#1: July 1 is Canada Day which means that the entire western Canada population heads to the nearest national park a.k.a. Lake Louise. The extra bonus was that entrance into all national parks in Canada are free this year. Happy 150th Birthday!

We caught the free shuttle to the Lake Louise and watched the rain move in. Then we stood in the line that snaked way across the parking lot-in the rain- and caught the return shuttle. 

The sun came out and we enjoyed the brilliant colors of Lake Morraine.

#2: We weren’t sure if it was worth it to add all the extra paperwork of a border crossing to our trip. I asked a lot of different people. Thanks to those of you who encouraged us to pursue it. And to those of you who said “it’s nothing that incredible” I shake my head. 

The turquoise water in the lakes and rivers reflected the silent towering rugged peaks and the beauty was almost overwhelming. We rode in silence. for miles. Drinking it in.

We took a tour of the Columbian Icefields and roared up onto the glacier in a 6wheel drive monster bus. 

The girls were all freaked out and declared this “the most dangerous thing we’ve done yet” after our driver explained that shifts in the glacier can open up ravines big enough to swallow our bus. I thought they were over reacting. Until one of the men suddenly had his foot disappear into a wet hole and after retrieving it he stuck his selfie stick into the cavern and never found the bottom of the hole 🤔.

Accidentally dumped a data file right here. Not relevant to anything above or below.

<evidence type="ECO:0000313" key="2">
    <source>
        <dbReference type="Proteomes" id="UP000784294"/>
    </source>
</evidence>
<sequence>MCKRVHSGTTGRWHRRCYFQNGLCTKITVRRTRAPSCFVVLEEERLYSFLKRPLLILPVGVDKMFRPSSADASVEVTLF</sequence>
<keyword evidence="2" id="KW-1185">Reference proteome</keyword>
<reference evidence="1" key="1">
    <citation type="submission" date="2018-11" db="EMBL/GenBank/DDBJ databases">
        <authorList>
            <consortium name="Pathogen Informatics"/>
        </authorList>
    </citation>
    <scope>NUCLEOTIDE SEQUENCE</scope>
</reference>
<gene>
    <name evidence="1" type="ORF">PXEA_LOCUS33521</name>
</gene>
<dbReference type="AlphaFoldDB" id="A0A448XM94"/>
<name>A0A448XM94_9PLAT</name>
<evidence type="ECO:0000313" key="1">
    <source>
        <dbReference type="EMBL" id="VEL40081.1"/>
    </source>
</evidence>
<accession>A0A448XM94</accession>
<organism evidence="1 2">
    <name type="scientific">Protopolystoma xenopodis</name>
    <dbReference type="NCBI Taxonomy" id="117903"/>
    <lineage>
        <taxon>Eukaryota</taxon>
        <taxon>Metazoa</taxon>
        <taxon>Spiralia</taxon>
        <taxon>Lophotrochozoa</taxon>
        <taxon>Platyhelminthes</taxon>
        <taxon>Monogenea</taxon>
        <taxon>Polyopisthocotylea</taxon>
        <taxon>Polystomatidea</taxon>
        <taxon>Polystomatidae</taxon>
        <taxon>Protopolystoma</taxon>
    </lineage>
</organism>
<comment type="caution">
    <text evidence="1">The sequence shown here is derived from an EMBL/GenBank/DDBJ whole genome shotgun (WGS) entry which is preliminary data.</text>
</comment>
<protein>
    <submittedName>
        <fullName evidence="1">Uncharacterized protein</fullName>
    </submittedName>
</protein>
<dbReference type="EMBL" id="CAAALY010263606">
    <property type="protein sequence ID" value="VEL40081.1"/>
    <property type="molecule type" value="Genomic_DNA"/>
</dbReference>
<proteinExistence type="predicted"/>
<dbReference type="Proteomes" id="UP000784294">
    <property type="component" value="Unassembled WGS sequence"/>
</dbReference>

Regardless, we drank the clear water, and took pictures and Deborah regretted wearing flip flops.

The other part of the glacier adventure I didn’t enjoy quite as much. 🙈 I hate to admit this, but I’m scared of heights. I did walk the entire way around the skywalk and I peered nervously at the ground 914 feet below us. And I managed to smile for the camera. But you can’t accuse me of spending too much time on the glass surface.

#4: My Heavenly Father takes perfect care of me. I’ve promised myself that I will never run out of gas if the gauge works. There’s no reason to let the tank get that low. But somehow we found ourselves in the British Columbia boondocks with no cell service and we didn’t go through the town I thought we were going to… And we rolled into the ONLY gas station for miles around with “4 miles til empty” blinking on my dash. Wow. Thank you, Jesus. Thank you!

#5: Canada has an impressive line up of wild animals. We added quite a few to our list including this mountain man: